The quality and nature of humour and comedy is a yardstick to determine the sensibility and maturity of a nation. A nation’s wit is reflected in its literature, media, films, and performing arts. Sadly, the quality and subtlety of humour in our society have undergone a steep degeneration.

Instead of laughing on our failings, we now entertain ourselves by ridiculing one another. This is amply visible in infotainment and entertainment television shows which have mainstreamed the derogatory humour practised in commercial theatres. The comedians poke fun at the host, guests, fellow artistes and even the audience watching the programme in studios. Almost all late-night television shows create humour from body shaming. This is a manifestation of our societal attitude towards vulnerable segments and physically or mentally challenged members of the society. According to some experts of social sciences, such kind of “comedy” in is proportional to the degree of cynicism, negativism and despondency faced by the nation. The void created by the disappearance of classy humour is being filled in by everything under the sky that shocks and mocks.

The decline of the film industry in the 1980s brought to closure the humour of iconic comedians like Munawar Zareef, Rafi Khawar (Nanha), and Lehri. Nanha kept good comedy alive in Alif Noon. The educated presenters like Dildar Pervaiz Bhatti and Khalid Abbas Dar entertained with their witticism. The decline of filmi humour gave a big opening to stand-up comedians like Moin Akhtar and Umer Shareef. Pakistan Television that remained ahead of films in quality content produced high-value comedy shows. Athar Shah Khan (Intizar Farmaye), Farooq Qaiser (Kalian) and Shoaib Mansoor (Fifty-Fifty) introduced popular humour of a superb standard.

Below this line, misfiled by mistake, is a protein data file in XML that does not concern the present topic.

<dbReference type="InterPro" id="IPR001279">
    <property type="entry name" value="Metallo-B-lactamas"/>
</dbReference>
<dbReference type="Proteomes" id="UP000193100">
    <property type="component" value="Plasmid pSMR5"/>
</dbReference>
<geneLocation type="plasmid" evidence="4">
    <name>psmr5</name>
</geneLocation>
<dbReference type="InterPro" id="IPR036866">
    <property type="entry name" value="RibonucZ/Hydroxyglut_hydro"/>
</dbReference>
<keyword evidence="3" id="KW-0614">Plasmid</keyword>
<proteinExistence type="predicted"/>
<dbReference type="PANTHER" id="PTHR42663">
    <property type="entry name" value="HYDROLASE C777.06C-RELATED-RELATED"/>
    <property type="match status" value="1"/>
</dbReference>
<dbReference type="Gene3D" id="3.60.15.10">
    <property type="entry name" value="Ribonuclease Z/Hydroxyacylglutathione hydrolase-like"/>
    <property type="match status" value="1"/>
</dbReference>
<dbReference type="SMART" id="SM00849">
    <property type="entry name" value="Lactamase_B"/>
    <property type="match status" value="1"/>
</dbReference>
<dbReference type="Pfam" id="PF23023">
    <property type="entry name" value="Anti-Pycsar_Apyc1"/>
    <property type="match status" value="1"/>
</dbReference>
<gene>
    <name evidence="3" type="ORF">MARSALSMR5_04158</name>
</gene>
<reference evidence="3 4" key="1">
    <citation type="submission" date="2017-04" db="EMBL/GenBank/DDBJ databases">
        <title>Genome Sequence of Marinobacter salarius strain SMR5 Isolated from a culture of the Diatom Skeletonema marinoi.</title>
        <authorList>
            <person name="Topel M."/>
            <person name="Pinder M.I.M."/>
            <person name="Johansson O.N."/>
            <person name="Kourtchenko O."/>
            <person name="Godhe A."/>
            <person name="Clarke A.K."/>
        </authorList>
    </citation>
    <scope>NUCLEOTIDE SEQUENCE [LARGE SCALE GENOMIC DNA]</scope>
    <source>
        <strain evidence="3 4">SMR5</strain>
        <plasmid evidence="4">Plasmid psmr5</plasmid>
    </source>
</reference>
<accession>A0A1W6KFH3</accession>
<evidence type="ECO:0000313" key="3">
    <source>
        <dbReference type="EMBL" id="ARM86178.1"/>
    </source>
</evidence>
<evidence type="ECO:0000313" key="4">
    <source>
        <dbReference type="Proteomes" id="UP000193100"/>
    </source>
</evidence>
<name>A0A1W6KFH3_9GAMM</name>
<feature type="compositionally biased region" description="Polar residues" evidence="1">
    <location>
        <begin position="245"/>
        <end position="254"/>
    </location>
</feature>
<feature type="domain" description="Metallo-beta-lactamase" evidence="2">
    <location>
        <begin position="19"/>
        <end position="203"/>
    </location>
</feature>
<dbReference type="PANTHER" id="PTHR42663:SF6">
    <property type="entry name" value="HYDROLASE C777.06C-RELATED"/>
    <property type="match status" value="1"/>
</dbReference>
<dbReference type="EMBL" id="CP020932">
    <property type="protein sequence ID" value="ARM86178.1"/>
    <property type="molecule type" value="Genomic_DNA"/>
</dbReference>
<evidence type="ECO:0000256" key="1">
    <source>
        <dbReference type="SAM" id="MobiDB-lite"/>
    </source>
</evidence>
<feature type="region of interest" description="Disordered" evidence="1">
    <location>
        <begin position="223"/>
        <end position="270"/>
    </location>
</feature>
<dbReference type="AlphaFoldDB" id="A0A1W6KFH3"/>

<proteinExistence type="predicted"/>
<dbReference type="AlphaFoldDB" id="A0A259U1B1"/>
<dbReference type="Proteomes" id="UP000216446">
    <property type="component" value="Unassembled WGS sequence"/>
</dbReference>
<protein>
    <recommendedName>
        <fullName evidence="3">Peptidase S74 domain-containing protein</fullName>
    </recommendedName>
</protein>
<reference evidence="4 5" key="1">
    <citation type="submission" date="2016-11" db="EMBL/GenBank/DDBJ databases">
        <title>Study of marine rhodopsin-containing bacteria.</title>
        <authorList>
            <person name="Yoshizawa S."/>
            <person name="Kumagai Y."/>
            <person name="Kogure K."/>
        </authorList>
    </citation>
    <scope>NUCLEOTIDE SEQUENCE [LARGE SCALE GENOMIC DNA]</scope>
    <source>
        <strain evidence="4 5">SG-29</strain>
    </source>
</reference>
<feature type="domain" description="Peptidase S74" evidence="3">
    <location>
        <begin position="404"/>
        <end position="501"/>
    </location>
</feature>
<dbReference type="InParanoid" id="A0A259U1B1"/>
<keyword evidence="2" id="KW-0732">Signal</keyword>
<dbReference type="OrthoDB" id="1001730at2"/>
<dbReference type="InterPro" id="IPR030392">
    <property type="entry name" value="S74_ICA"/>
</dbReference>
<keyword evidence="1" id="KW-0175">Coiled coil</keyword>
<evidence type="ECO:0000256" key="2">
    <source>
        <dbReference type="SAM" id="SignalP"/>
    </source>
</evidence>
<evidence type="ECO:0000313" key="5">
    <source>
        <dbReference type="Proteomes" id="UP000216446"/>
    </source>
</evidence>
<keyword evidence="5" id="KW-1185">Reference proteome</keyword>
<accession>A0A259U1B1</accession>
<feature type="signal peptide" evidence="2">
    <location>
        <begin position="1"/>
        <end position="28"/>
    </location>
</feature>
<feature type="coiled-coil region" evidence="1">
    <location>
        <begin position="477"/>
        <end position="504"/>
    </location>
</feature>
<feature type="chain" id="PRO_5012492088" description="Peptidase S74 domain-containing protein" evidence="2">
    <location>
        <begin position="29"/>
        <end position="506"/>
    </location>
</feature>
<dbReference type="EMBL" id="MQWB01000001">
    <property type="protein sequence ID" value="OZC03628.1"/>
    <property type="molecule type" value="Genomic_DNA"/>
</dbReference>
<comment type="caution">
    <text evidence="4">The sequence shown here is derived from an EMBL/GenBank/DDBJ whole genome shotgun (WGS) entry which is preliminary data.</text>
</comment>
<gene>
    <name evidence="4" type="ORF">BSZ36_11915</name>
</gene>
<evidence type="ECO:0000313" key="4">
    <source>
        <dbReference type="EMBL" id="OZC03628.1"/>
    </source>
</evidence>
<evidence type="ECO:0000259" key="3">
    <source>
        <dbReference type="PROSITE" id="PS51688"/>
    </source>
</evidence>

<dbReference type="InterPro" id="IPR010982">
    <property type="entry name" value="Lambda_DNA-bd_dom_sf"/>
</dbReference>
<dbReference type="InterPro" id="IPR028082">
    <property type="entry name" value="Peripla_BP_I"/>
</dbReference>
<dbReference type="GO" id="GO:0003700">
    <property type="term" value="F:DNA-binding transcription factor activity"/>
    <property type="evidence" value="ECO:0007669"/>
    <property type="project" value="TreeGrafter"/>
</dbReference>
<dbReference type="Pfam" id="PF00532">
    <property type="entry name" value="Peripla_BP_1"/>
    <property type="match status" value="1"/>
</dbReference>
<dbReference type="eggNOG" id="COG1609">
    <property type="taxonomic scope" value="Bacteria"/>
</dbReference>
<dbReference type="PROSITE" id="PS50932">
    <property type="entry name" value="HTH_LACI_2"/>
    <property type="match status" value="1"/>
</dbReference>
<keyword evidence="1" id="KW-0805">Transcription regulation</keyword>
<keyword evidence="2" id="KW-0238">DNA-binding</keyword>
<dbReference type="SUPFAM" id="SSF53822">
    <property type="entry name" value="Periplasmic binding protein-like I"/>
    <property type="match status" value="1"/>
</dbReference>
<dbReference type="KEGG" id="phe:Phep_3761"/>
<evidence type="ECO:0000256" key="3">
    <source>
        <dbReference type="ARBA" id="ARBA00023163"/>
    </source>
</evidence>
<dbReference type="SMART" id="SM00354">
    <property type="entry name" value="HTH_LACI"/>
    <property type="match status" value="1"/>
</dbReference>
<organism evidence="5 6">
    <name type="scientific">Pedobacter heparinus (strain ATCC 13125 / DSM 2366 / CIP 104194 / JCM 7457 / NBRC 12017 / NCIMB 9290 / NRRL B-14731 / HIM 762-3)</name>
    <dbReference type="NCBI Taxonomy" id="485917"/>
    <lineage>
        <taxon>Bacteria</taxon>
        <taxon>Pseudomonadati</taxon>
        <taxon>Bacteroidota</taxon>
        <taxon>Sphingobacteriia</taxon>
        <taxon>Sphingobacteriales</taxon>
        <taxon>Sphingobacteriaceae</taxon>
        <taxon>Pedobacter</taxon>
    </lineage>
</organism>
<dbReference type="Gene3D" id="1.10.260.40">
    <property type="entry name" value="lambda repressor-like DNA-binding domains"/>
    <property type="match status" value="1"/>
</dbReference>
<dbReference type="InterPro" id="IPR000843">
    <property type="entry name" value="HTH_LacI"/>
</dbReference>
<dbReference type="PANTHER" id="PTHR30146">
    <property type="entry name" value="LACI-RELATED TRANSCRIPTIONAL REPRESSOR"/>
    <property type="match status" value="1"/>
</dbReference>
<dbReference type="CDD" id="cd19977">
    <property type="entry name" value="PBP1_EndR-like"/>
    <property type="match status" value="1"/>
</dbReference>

Side by side, a juggat-oriented comedy was being performed in Punjabi stage theatres in Lahore. While Lahore theatre produced eminent comedians like Amanullah, Iftikhar Thakur and Sohail Ahmed, the humour was mostly created from body shaming and suggestive remarks. Situational comedy in television raised its head in the form of sitcoms including Khawaja and Son by Ata-ul-Haq Qasmi and much later Bulbulay by Nabeel. Sona Chandi by Munnu Bhai and longest-running Guest House by Qaiser Farooq were other comedy series that became golden hits.

The arrival of private television channels brought stage entertainers to TV talk shows that were mostly politics-oriented. A beginning was made by Dr Younis Butt in his political satire Hum Sab Umeed Se Hain. The next popular program was Hasb-e-Haal launched by Aftab Iqbal. But political satire in Khabarnaak replicated in several private news channels inducted sharp-witted jesters from stage theatres who brought along humour at the expense of each others’ self-respect. Parodies of politicians held sway on mini screen. While there is no harm in doing comedy related to politics, we tend to overdo it and in a frivolous way.